India and Pakistan on Thursday announced that talks between their foreign ministers would be held in New Delhi July 27. The talks are expected to focus on cross-Kashmir confidence-building measures (CBMs) and concerns over terrorism.
In New Delhi, India's external affairs ministry announced that Pakistan's newly appointed foreign minister Hina Rabbani Khar would be visiting New Delhi for the bilateral talks.
"These talks will be preceded by a meeting of the foreign secretaries of India and Pakistan on July 26," the ministry announced.
The announcement from Pakistan's foreign office in Islamabad said Khar would visit New Delhi at the invitation of external affairs minister SM Krishna.
Ahead of the talks, the two sides had struck the right notes about sustaining the peace process resumed only in February this year.
There was a long hiatus following the Nov 26-28 terror attacks in Mumbai that froze their engagement and brought ties to a new low.
Issues relating to cross-border terror will figure prominently in the foreign minister level discussions. The two sides are likely to unveil a slew of new CBMs to expand trade and travel across the divided halves of Kashmir, officials said.
Earlier this week, a meeting of the joint working group of India and Pakistan is understood to have firmed up cross-Kashmir CBMs that could be announced after the July 27 talks.
Among the proposals on the table are the launch of the Kargil-Skardu bus link, an increase in the frequency of the Kashmir bus link between Srinagar and Muzaffarabad, and an increase in the number of trading days from two to four across the Line of Control (LoC) that divides Kashmir between the two countries, said informed sources.
Krishna sent a felicitation letter to Khar on Tuesday soon after she was sworn in as foreign minister, saying he looked forward to meeting her in New Delhi and hoped for "friendly and cooperative" ties between the two countries.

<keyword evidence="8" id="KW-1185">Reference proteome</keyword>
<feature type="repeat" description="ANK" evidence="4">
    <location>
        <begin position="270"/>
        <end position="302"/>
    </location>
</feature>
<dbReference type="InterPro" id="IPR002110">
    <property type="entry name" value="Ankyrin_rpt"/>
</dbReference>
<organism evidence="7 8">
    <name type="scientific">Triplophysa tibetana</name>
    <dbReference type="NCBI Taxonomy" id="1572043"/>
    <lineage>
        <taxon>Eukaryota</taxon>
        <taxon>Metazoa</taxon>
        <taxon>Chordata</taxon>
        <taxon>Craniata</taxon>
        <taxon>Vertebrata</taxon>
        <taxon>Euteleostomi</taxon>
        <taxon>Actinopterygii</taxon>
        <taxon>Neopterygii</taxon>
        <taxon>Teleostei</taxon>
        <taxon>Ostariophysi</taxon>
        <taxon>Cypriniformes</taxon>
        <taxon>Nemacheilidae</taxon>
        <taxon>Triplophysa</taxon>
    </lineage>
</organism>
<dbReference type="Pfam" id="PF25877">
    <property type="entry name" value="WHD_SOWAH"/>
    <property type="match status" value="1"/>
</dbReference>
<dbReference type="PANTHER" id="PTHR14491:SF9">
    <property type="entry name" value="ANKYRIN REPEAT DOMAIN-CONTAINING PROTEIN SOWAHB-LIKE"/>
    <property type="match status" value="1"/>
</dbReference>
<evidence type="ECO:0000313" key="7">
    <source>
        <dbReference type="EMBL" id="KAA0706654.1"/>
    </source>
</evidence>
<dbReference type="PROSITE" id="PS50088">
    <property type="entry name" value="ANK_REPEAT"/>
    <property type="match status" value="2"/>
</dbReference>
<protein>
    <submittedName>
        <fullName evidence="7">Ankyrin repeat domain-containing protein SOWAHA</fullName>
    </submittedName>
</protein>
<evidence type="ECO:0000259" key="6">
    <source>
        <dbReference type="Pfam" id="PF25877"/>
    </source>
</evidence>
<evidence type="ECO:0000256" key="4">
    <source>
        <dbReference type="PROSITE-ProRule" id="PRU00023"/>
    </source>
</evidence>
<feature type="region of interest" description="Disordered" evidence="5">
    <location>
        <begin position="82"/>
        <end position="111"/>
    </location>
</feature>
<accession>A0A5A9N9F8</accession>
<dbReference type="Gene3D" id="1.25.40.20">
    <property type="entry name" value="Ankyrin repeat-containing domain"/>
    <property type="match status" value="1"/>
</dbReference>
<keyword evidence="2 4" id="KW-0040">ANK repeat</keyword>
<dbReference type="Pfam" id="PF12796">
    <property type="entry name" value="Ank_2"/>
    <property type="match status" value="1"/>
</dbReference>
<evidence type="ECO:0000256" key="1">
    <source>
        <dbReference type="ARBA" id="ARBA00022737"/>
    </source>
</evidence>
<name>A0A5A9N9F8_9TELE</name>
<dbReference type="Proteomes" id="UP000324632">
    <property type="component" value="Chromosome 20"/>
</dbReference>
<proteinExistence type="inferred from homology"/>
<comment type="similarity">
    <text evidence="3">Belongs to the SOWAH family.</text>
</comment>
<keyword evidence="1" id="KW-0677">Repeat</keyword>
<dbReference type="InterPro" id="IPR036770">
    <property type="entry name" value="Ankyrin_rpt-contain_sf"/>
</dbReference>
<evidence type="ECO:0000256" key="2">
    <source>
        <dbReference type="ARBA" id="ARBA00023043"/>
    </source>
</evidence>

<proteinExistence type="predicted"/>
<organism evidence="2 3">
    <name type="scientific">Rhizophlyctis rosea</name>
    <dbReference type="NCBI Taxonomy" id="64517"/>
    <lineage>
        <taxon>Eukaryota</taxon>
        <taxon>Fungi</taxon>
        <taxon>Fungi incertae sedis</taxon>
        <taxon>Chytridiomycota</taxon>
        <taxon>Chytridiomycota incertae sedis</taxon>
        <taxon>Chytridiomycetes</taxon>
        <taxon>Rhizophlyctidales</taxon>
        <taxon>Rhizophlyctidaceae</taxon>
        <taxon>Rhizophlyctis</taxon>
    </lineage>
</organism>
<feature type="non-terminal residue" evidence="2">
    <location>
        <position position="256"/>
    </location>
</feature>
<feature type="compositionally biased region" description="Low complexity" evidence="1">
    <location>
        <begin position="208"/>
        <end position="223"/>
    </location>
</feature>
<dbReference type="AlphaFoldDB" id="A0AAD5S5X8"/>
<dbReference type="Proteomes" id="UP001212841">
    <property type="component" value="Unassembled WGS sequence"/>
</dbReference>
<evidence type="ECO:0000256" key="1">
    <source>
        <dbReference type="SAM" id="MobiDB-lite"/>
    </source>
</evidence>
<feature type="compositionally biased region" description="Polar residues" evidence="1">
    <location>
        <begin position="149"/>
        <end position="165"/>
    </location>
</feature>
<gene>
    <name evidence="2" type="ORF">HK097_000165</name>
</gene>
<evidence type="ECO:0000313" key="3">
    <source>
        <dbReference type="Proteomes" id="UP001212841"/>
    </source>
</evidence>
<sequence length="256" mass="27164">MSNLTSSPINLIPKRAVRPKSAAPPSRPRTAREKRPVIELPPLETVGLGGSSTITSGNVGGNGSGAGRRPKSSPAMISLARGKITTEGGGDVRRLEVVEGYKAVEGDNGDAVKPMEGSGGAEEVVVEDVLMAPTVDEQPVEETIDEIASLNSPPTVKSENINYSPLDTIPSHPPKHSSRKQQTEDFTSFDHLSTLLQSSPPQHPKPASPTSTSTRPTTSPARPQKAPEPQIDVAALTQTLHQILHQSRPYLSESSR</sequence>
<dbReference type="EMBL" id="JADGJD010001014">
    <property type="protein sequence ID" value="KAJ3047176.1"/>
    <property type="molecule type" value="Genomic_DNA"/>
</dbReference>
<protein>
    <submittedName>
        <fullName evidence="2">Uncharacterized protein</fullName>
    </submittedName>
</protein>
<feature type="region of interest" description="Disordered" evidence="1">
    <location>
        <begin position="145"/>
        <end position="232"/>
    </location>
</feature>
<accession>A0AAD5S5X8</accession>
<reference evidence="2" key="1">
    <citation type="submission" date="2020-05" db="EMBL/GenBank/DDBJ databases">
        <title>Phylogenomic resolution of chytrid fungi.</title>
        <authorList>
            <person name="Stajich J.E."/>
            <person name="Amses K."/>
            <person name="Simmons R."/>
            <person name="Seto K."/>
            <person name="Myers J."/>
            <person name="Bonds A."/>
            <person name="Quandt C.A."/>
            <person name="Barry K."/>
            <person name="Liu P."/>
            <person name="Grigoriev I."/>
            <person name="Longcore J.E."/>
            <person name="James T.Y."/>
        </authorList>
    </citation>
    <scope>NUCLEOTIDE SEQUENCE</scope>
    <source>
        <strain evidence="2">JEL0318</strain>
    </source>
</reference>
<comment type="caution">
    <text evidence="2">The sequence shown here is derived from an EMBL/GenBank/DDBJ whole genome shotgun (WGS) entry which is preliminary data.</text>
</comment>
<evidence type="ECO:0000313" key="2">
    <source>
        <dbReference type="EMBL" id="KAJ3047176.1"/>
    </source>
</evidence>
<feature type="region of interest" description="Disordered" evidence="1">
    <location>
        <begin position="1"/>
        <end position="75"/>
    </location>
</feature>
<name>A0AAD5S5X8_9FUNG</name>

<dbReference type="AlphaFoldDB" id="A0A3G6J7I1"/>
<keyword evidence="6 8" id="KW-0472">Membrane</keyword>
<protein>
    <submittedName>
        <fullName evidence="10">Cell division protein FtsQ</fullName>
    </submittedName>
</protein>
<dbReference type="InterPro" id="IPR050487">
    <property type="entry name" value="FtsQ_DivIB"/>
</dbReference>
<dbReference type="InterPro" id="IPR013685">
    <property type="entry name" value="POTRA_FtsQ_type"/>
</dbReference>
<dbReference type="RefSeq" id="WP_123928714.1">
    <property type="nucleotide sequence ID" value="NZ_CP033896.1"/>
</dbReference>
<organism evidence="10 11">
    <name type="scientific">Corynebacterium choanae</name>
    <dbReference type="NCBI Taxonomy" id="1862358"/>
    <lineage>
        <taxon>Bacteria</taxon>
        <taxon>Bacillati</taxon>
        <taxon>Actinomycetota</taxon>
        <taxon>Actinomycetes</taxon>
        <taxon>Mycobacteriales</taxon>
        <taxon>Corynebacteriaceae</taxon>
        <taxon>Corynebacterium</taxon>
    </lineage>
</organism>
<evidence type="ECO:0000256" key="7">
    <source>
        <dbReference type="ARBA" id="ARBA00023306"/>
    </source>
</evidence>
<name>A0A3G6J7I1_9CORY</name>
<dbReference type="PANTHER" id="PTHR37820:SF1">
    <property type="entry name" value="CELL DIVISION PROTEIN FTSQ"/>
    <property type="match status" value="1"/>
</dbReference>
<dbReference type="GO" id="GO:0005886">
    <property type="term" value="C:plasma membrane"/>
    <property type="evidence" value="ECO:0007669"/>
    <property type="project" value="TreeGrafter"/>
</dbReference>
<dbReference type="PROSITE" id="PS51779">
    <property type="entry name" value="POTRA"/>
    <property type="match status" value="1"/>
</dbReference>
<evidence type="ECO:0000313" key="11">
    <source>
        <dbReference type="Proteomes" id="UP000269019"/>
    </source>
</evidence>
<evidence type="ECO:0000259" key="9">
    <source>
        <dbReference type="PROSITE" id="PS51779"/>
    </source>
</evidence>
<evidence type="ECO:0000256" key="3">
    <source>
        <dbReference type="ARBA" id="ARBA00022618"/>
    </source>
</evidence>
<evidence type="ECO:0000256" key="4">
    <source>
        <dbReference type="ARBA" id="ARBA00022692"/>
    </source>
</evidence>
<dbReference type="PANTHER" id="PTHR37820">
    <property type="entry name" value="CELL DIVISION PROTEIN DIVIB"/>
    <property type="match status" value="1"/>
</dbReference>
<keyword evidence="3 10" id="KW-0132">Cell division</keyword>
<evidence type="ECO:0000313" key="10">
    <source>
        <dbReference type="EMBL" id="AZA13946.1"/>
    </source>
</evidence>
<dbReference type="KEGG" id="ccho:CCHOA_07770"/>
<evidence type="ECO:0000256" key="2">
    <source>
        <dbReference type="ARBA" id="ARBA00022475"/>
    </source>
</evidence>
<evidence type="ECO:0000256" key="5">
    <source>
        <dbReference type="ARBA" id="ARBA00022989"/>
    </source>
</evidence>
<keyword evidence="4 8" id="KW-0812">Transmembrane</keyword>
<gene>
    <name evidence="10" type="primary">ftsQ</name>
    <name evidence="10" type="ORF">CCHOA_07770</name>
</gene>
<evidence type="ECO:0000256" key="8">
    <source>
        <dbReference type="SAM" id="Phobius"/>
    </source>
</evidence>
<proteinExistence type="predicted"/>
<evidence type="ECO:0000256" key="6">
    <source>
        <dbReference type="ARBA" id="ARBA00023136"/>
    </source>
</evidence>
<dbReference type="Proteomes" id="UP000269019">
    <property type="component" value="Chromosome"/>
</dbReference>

In Islamabad, the 34-year-old Khar, Pakistan's first woman foreign minister and youngest person to occupy the key post, met India's high commissioner Sharat Sabharwal and conveyed that the two sides should make the dialogue process "uninterrupted and uninterruptable" to help build trust between two countries.
The talks between Krishna and Khar will take place in the shadow of triple blasts in Mumbai July 13 that killed 19 people and injured over 100.
Unlike in similar blasts earlier, no lead has emerged linking elements in Pakistan and the leadership in New Delhi has scrupulously avoided pointing a finger.
India is, however, expected to convey its concerns over the existing terror infrastructure in Pakistan and underline the need to expedite the trial of terrorists behind the 26/11 carnage, a point made by Krishna during his talks with US secretary of state Hillary Clinton Tuesday.
Following their strategic dialogue, India and the US asked Pakistan to destroy safe sanctuaries of terror in its territory. Clinton also pressed Pakistan to bring the perpetrators of 26/11 terror to justice.
New Delhi is also expected to give to Islamabad a list of some criminals and terrorists who are sheltering in Pakistan and are wanted in India for their complicity in different terror attacks.
Officials of the two sides are said to be giving finishing touches on an agreement on liberalising the visa regime to spur greater people-to-people contacts, said the sources.